art salon: an urban dialogue
fishcake invites you to art salon, a quarterly visual art exhibition comprised of hawai‘i-based contemporary artists, at our south shore market location in ward village.
art salon, is inspired by the historical french term used to describe a gathering of people under one roof where participants were encouraged to exchange ideas and spur conversation. the approach in curating each rotation of artists involves a mindfulness towards the artists’ interactions with the modernity of urban life and how they choose to express these connections through their work.
art salon, connects community with local artists of varying levels of experience with a wide range of artwork in multiple disciplines and media.
Ava Fedorov is a mixed media painter and drawer who is deeply influenced by nature and the wilderness of the subconscious. In painting, Fedorov uses abstraction as an entry point to the wilderness and color to evoke the beauty of nature. In drawing she uses intricate line work alongside finely scrawled poetry to reference both scientific drawing and the mystery of something ancient, lost, forgotten, and then found.
Debra Drexler’s work is informed by participating in the contemporary resurgence of abstraction coming out of New York, and by living in the Post Colonial Pacific for nearly three decades. In the 21st century, much of everyone’s experience is mediated through the screens of their devices. In contrast, the making and viewing of paintings remains a direct, immersive experience. She aims to take her audience to a state of timelessness primal in its humanity, disconnecting individuals momentarily from the mediated “now” of electronic devices, and connecting them to a “now” that gives a glimpse of the infinite. It is painting that challenges through its brazen sincerity, abandonment of the ego, and ancient materiality.
Her work is informed by her unique bi-coastal experience and translates the inner experience into outer form through a vigorous athletic process. Drexler has had numerous solo and group exhibitions around the world.
Daniel Lint uses clippings from various magazines and books. His style is free flowing and surreal. As far as characteristics go, Lint uses and arranges color, shadows, and fold lines to make up the collage as a whole solid piece. He is influenced by music and everyday life.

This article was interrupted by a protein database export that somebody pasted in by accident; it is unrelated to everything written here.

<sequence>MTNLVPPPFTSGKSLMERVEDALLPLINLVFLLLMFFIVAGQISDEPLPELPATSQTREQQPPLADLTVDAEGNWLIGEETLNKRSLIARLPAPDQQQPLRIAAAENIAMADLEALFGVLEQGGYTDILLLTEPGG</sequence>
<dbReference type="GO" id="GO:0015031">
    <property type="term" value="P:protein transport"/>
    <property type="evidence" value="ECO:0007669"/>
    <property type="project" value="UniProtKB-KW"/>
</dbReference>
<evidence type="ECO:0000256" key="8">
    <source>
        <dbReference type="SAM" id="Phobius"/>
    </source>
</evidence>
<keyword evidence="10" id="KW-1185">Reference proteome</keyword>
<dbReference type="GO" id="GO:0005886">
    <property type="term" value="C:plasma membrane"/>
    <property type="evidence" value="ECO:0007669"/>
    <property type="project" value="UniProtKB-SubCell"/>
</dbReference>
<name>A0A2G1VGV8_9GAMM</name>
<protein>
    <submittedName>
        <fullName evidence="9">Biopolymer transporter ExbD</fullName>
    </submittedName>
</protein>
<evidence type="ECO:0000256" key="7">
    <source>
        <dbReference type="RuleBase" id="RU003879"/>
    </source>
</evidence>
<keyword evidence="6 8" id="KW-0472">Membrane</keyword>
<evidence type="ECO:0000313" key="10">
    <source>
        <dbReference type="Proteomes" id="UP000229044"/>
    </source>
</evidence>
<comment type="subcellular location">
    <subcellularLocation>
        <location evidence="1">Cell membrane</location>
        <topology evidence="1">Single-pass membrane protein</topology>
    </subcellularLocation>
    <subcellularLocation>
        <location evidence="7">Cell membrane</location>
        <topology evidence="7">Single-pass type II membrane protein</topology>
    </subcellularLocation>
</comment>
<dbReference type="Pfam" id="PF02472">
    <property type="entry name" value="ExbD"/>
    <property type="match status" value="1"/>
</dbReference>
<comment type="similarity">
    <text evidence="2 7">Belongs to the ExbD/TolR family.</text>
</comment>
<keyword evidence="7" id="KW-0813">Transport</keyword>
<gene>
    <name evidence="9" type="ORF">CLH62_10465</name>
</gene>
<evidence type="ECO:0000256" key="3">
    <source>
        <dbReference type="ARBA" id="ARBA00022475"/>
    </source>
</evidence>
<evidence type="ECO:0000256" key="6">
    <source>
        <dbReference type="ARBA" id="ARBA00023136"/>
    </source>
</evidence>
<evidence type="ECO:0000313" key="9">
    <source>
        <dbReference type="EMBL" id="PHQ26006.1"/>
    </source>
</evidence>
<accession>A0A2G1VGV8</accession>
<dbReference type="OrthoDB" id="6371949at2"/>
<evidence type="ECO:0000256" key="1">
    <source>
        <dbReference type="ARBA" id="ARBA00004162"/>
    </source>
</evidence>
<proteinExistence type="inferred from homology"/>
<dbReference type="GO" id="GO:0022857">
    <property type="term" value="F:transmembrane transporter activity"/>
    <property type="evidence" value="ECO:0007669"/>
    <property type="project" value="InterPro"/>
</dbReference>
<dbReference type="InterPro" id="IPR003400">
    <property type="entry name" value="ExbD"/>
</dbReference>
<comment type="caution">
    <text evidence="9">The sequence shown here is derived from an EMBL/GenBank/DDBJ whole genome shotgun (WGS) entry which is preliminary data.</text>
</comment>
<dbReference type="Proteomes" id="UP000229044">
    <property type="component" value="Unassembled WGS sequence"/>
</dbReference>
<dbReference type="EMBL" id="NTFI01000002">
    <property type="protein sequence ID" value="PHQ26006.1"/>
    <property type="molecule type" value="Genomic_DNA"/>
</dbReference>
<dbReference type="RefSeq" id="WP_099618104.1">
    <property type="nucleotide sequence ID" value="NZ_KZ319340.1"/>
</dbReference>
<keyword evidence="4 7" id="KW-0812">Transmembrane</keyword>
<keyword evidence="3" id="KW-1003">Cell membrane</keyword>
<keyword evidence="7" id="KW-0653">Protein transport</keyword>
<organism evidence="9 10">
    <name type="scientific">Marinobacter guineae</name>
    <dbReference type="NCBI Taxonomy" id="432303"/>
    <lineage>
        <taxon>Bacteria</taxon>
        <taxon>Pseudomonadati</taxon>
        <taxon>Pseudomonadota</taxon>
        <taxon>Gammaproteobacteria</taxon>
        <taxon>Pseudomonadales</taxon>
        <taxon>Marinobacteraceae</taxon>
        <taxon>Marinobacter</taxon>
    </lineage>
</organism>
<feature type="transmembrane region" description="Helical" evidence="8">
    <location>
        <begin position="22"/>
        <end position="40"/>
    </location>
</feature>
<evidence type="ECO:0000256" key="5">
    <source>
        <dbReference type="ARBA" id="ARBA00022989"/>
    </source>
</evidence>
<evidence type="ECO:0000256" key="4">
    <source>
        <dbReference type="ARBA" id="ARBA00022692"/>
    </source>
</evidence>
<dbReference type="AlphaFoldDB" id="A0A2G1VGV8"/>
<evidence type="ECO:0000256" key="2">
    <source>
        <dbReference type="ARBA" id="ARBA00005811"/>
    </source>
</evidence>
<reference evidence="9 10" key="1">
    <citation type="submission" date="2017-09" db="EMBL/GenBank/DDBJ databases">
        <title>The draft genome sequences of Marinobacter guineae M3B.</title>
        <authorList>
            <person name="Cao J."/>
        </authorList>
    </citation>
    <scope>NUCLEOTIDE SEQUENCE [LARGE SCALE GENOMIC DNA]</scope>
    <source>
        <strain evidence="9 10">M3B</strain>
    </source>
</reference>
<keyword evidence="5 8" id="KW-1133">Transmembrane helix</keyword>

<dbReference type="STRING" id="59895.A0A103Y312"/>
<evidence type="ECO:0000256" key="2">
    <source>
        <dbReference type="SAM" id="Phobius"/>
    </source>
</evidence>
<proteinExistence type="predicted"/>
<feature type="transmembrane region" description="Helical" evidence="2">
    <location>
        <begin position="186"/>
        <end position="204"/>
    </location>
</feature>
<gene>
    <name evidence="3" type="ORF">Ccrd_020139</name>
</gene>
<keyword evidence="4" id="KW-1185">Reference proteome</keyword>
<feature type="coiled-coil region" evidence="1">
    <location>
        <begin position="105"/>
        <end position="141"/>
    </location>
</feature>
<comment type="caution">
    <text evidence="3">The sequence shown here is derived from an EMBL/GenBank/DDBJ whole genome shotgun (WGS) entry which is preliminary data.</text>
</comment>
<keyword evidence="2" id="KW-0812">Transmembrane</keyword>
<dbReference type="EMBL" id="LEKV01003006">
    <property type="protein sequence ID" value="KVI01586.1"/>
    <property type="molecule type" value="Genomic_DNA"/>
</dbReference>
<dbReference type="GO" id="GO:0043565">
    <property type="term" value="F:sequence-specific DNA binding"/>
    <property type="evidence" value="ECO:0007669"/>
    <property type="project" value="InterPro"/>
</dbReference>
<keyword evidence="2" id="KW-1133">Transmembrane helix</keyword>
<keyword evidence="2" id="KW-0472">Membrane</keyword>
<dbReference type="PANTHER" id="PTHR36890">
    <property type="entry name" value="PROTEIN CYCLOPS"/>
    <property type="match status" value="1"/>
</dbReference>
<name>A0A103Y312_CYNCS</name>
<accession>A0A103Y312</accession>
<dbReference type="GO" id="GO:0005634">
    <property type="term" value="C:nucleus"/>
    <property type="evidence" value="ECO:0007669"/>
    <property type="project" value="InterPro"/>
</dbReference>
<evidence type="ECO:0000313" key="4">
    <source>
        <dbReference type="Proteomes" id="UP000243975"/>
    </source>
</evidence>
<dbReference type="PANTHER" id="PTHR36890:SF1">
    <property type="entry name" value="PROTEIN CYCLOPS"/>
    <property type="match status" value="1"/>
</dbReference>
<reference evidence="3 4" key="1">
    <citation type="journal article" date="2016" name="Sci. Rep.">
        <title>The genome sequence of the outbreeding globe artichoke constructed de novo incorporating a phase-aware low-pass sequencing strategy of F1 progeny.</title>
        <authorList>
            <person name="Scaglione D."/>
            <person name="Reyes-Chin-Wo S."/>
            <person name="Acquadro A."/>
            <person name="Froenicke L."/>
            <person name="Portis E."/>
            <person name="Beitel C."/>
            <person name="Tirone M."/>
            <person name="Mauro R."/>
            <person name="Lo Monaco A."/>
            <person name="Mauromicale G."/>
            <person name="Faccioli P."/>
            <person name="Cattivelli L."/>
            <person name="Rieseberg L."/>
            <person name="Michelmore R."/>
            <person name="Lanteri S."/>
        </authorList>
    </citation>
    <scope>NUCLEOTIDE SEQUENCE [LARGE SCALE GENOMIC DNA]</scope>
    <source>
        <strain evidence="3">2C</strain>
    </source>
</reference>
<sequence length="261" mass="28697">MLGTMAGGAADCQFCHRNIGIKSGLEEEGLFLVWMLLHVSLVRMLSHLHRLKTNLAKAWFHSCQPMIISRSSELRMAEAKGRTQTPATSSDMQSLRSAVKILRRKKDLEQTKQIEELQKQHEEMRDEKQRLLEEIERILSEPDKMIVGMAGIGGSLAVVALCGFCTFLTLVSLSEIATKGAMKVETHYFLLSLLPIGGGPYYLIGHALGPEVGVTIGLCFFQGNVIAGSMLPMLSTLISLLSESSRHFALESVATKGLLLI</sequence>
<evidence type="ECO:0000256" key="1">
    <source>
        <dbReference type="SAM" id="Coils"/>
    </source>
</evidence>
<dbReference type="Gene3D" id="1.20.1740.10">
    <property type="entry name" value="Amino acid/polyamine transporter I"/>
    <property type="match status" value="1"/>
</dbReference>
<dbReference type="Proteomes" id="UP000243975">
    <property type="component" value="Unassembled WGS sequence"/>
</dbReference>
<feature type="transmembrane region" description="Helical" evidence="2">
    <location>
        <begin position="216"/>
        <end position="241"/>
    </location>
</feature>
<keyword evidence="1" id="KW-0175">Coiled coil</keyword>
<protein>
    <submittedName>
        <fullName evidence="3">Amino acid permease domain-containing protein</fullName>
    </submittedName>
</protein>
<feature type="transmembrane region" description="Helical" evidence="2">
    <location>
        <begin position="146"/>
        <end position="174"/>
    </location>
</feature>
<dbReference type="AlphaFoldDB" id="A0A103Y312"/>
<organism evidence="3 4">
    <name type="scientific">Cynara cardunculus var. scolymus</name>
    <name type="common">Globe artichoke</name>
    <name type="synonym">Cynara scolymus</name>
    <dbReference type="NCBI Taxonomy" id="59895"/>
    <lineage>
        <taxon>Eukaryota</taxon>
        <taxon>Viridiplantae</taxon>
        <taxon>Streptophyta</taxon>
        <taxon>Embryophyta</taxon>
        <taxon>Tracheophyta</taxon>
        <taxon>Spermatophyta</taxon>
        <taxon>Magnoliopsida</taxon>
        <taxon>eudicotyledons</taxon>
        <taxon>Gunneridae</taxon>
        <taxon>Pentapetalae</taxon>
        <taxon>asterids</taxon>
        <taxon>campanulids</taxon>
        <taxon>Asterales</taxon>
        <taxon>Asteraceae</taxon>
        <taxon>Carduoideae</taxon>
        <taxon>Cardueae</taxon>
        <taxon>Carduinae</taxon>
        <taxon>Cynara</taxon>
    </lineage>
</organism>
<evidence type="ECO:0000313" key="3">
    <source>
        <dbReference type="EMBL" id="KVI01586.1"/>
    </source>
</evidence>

Jarin Moriguchi’s work explores both inner and outer boundaries that trap and contain everyone. His work elaborates on notions of anxiety, paranoia, complacency, comfort, and fear. He constructs abstracted representations of spaces and enclosures that are at once familiar, obscure, inviting, and uneasy. Moriguchi furthers his investigations through utilization of paint application in oil, non-native color and personal iconography.
Moriguchi’s content is derived from the intersection of painting, technology, inhabited spaces, pop culture icons, and ideas of the science fiction genre and history. His work is rooted in peoples’ subconscious drive to question and play with the transience of human existence and how these forces influence everyone’s decisions. The intended naivety of recognizable subject matter of icons lend itself to convey the playfulness and curiosity of a pre-conscious outlook on the world before individuals uncover their own changing truths.
Woodcut, monoprinting, screenprinting. Matt Okahata likes to layer different colors and transparencies. He is a lover of the outdoors and a surfer. Most of his art is inspired by the ocean and the mountains.
Hawaiʻi Island based artist Hana Yoshihata collaborates with coastal and deep sea water to create paintings that evoke and honor their places of origin as well as wayfinding practices throughout the Pacific. The sky and sea serve as the greatest influences and inspirations for her work, fed by her experiences voyaging on canoes Hōkūleʻa and Hikianalia throughout Hawaiʻi and abroad. Her practice strives to highlight Pacific voyaging through art by celebrating the relationship between the people of Oceania, canoes, and the sea.
Working on sheets of heavy watercolor paper placed flat on the floor, mixtures of ocean waters, acrylic pigments and ink are allowed to flow, mix and dry freely across the surface. This process welcomes the elemental influence of the ocean by changing and eroding pigments, alluding to its power in transforming larger environments and landscapes, and resulting in pieces that are ultimately shaped by the sea.